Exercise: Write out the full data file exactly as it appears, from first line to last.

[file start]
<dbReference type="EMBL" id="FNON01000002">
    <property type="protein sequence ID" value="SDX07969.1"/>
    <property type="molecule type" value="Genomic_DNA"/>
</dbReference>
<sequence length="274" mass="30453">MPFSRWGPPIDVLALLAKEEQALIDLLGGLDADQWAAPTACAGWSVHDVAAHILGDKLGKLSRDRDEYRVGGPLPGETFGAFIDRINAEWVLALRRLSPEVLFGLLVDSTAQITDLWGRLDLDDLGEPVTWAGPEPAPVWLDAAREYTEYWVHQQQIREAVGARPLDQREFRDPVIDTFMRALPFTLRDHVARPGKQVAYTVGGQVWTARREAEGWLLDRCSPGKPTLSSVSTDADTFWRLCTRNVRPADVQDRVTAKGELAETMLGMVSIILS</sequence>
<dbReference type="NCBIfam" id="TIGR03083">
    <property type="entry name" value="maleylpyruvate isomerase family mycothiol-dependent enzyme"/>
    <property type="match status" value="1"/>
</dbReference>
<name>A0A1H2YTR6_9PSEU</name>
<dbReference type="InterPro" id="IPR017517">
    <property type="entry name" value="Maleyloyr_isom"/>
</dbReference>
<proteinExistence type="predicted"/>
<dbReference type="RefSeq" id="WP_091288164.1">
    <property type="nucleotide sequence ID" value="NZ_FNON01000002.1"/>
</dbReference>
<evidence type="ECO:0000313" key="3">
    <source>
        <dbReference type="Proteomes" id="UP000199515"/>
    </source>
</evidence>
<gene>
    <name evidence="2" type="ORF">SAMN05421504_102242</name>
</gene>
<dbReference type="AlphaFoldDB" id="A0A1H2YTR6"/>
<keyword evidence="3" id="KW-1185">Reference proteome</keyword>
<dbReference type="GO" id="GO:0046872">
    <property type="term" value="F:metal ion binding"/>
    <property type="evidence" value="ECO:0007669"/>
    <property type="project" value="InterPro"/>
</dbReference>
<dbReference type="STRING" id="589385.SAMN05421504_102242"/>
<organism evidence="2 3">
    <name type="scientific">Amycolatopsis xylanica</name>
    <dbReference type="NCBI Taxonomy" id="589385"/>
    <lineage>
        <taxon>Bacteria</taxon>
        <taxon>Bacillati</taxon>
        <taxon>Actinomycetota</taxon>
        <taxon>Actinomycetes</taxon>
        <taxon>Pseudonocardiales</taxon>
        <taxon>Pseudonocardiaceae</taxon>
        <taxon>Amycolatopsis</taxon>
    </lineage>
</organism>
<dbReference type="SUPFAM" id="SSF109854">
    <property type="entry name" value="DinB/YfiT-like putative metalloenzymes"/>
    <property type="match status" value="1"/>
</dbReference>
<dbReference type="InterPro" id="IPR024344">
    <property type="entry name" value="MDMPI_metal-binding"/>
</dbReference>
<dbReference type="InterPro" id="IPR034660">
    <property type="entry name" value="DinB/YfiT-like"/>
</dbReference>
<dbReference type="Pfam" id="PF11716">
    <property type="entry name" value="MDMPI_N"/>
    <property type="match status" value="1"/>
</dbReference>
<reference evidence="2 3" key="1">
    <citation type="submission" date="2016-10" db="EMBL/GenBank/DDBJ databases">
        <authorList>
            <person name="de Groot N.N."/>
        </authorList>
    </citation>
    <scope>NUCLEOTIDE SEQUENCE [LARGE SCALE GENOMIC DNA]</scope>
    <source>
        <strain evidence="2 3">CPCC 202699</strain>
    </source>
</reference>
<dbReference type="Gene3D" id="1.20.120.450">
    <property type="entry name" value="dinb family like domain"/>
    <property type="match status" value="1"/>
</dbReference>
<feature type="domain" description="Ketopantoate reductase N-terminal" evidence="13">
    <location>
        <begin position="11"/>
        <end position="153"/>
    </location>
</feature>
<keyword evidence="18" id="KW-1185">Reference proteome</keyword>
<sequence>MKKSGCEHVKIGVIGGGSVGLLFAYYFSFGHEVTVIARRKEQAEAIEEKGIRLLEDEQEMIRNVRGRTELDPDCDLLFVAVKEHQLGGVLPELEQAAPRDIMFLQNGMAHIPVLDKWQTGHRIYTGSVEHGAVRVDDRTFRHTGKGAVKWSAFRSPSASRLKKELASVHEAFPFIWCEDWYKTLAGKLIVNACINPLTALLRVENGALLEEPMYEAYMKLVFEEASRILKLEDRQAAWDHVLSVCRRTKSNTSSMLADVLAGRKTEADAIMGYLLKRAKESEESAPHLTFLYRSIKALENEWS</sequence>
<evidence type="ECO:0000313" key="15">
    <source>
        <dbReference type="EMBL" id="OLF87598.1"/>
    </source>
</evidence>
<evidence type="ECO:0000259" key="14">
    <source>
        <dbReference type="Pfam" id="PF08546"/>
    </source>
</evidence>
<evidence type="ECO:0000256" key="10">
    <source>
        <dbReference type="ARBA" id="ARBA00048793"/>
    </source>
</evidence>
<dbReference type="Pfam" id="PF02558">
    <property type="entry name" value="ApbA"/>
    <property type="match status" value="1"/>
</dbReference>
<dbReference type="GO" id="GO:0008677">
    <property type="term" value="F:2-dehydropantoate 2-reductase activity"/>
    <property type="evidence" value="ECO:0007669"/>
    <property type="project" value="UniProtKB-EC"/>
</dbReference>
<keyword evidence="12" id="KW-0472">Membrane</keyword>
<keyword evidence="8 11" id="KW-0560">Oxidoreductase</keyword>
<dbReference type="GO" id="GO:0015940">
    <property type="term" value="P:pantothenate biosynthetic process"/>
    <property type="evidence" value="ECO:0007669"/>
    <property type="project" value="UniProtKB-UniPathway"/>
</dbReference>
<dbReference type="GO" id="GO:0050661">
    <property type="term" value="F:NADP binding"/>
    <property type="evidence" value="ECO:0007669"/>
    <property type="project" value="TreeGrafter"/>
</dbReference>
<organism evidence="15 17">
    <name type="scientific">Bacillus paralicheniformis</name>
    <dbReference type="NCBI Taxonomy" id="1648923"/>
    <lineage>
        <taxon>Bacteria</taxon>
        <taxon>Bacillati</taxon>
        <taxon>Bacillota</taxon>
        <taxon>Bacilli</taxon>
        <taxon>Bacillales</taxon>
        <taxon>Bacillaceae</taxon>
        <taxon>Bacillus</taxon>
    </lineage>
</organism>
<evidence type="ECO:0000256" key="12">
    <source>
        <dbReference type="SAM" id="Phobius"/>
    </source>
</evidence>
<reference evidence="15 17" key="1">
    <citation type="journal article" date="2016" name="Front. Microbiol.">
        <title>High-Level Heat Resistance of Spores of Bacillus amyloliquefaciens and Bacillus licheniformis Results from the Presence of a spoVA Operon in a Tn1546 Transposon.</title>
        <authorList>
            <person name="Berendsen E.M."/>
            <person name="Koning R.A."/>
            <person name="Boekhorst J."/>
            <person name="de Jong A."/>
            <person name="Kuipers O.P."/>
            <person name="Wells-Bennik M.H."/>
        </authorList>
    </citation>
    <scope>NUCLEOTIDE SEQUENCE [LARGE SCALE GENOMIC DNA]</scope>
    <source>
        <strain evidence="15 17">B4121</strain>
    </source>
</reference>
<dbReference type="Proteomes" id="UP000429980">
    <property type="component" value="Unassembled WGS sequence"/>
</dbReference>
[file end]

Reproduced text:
<dbReference type="EMBL" id="FNON01000002">
    <property type="protein sequence ID" value="SDX07969.1"/>
    <property type="molecule type" value="Genomic_DNA"/>
</dbReference>
<sequence length="274" mass="30453">MPFSRWGPPIDVLALLAKEEQALIDLLGGLDADQWAAPTACAGWSVHDVAAHILGDKLGKLSRDRDEYRVGGPLPGETFGAFIDRINAEWVLALRRLSPEVLFGLLVDSTAQITDLWGRLDLDDLGEPVTWAGPEPAPVWLDAAREYTEYWVHQQQIREAVGARPLDQREFRDPVIDTFMRALPFTLRDHVARPGKQVAYTVGGQVWTARREAEGWLLDRCSPGKPTLSSVSTDADTFWRLCTRNVRPADVQDRVTAKGELAETMLGMVSIILS</sequence>
<dbReference type="NCBIfam" id="TIGR03083">
    <property type="entry name" value="maleylpyruvate isomerase family mycothiol-dependent enzyme"/>
    <property type="match status" value="1"/>
</dbReference>
<name>A0A1H2YTR6_9PSEU</name>
<dbReference type="InterPro" id="IPR017517">
    <property type="entry name" value="Maleyloyr_isom"/>
</dbReference>
<proteinExistence type="predicted"/>
<dbReference type="RefSeq" id="WP_091288164.1">
    <property type="nucleotide sequence ID" value="NZ_FNON01000002.1"/>
</dbReference>
<evidence type="ECO:0000313" key="3">
    <source>
        <dbReference type="Proteomes" id="UP000199515"/>
    </source>
</evidence>
<gene>
    <name evidence="2" type="ORF">SAMN05421504_102242</name>
</gene>
<dbReference type="AlphaFoldDB" id="A0A1H2YTR6"/>
<keyword evidence="3" id="KW-1185">Reference proteome</keyword>
<dbReference type="GO" id="GO:0046872">
    <property type="term" value="F:metal ion binding"/>
    <property type="evidence" value="ECO:0007669"/>
    <property type="project" value="InterPro"/>
</dbReference>
<dbReference type="STRING" id="589385.SAMN05421504_102242"/>
<organism evidence="2 3">
    <name type="scientific">Amycolatopsis xylanica</name>
    <dbReference type="NCBI Taxonomy" id="589385"/>
    <lineage>
        <taxon>Bacteria</taxon>
        <taxon>Bacillati</taxon>
        <taxon>Actinomycetota</taxon>
        <taxon>Actinomycetes</taxon>
        <taxon>Pseudonocardiales</taxon>
        <taxon>Pseudonocardiaceae</taxon>
        <taxon>Amycolatopsis</taxon>
    </lineage>
</organism>
<dbReference type="SUPFAM" id="SSF109854">
    <property type="entry name" value="DinB/YfiT-like putative metalloenzymes"/>
    <property type="match status" value="1"/>
</dbReference>
<dbReference type="InterPro" id="IPR024344">
    <property type="entry name" value="MDMPI_metal-binding"/>
</dbReference>
<dbReference type="InterPro" id="IPR034660">
    <property type="entry name" value="DinB/YfiT-like"/>
</dbReference>
<dbReference type="Pfam" id="PF11716">
    <property type="entry name" value="MDMPI_N"/>
    <property type="match status" value="1"/>
</dbReference>
<reference evidence="2 3" key="1">
    <citation type="submission" date="2016-10" db="EMBL/GenBank/DDBJ databases">
        <authorList>
            <person name="de Groot N.N."/>
        </authorList>
    </citation>
    <scope>NUCLEOTIDE SEQUENCE [LARGE SCALE GENOMIC DNA]</scope>
    <source>
        <strain evidence="2 3">CPCC 202699</strain>
    </source>
</reference>
<dbReference type="Gene3D" id="1.20.120.450">
    <property type="entry name" value="dinb family like domain"/>
    <property type="match status" value="1"/>
</dbReference>
<feature type="domain" description="Ketopantoate reductase N-terminal" evidence="13">
    <location>
        <begin position="11"/>
        <end position="153"/>
    </location>
</feature>
<keyword evidence="18" id="KW-1185">Reference proteome</keyword>
<sequence>MKKSGCEHVKIGVIGGGSVGLLFAYYFSFGHEVTVIARRKEQAEAIEEKGIRLLEDEQEMIRNVRGRTELDPDCDLLFVAVKEHQLGGVLPELEQAAPRDIMFLQNGMAHIPVLDKWQTGHRIYTGSVEHGAVRVDDRTFRHTGKGAVKWSAFRSPSASRLKKELASVHEAFPFIWCEDWYKTLAGKLIVNACINPLTALLRVENGALLEEPMYEAYMKLVFEEASRILKLEDRQAAWDHVLSVCRRTKSNTSSMLADVLAGRKTEADAIMGYLLKRAKESEESAPHLTFLYRSIKALENEWS</sequence>
<evidence type="ECO:0000313" key="15">
    <source>
        <dbReference type="EMBL" id="OLF87598.1"/>
    </source>
</evidence>
<evidence type="ECO:0000259" key="14">
    <source>
        <dbReference type="Pfam" id="PF08546"/>
    </source>
</evidence>
<evidence type="ECO:0000256" key="10">
    <source>
        <dbReference type="ARBA" id="ARBA00048793"/>
    </source>
</evidence>
<dbReference type="Pfam" id="PF02558">
    <property type="entry name" value="ApbA"/>
    <property type="match status" value="1"/>
</dbReference>
<dbReference type="GO" id="GO:0008677">
    <property type="term" value="F:2-dehydropantoate 2-reductase activity"/>
    <property type="evidence" value="ECO:0007669"/>
    <property type="project" value="UniProtKB-EC"/>
</dbReference>
<keyword evidence="12" id="KW-0472">Membrane</keyword>
<keyword evidence="8 11" id="KW-0560">Oxidoreductase</keyword>
<dbReference type="GO" id="GO:0015940">
    <property type="term" value="P:pantothenate biosynthetic process"/>
    <property type="evidence" value="ECO:0007669"/>
    <property type="project" value="UniProtKB-UniPathway"/>
</dbReference>
<dbReference type="GO" id="GO:0050661">
    <property type="term" value="F:NADP binding"/>
    <property type="evidence" value="ECO:0007669"/>
    <property type="project" value="TreeGrafter"/>
</dbReference>
<organism evidence="15 17">
    <name type="scientific">Bacillus paralicheniformis</name>
    <dbReference type="NCBI Taxonomy" id="1648923"/>
    <lineage>
        <taxon>Bacteria</taxon>
        <taxon>Bacillati</taxon>
        <taxon>Bacillota</taxon>
        <taxon>Bacilli</taxon>
        <taxon>Bacillales</taxon>
        <taxon>Bacillaceae</taxon>
        <taxon>Bacillus</taxon>
    </lineage>
</organism>
<evidence type="ECO:0000256" key="12">
    <source>
        <dbReference type="SAM" id="Phobius"/>
    </source>
</evidence>
<reference evidence="15 17" key="1">
    <citation type="journal article" date="2016" name="Front. Microbiol.">
        <title>High-Level Heat Resistance of Spores of Bacillus amyloliquefaciens and Bacillus licheniformis Results from the Presence of a spoVA Operon in a Tn1546 Transposon.</title>
        <authorList>
            <person name="Berendsen E.M."/>
            <person name="Koning R.A."/>
            <person name="Boekhorst J."/>
            <person name="de Jong A."/>
            <person name="Kuipers O.P."/>
            <person name="Wells-Bennik M.H."/>
        </authorList>
    </citation>
    <scope>NUCLEOTIDE SEQUENCE [LARGE SCALE GENOMIC DNA]</scope>
    <source>
        <strain evidence="15 17">B4121</strain>
    </source>
</reference>
<dbReference type="Proteomes" id="UP000429980">
    <property type="component" value="Unassembled WGS sequence"/>
</dbReference>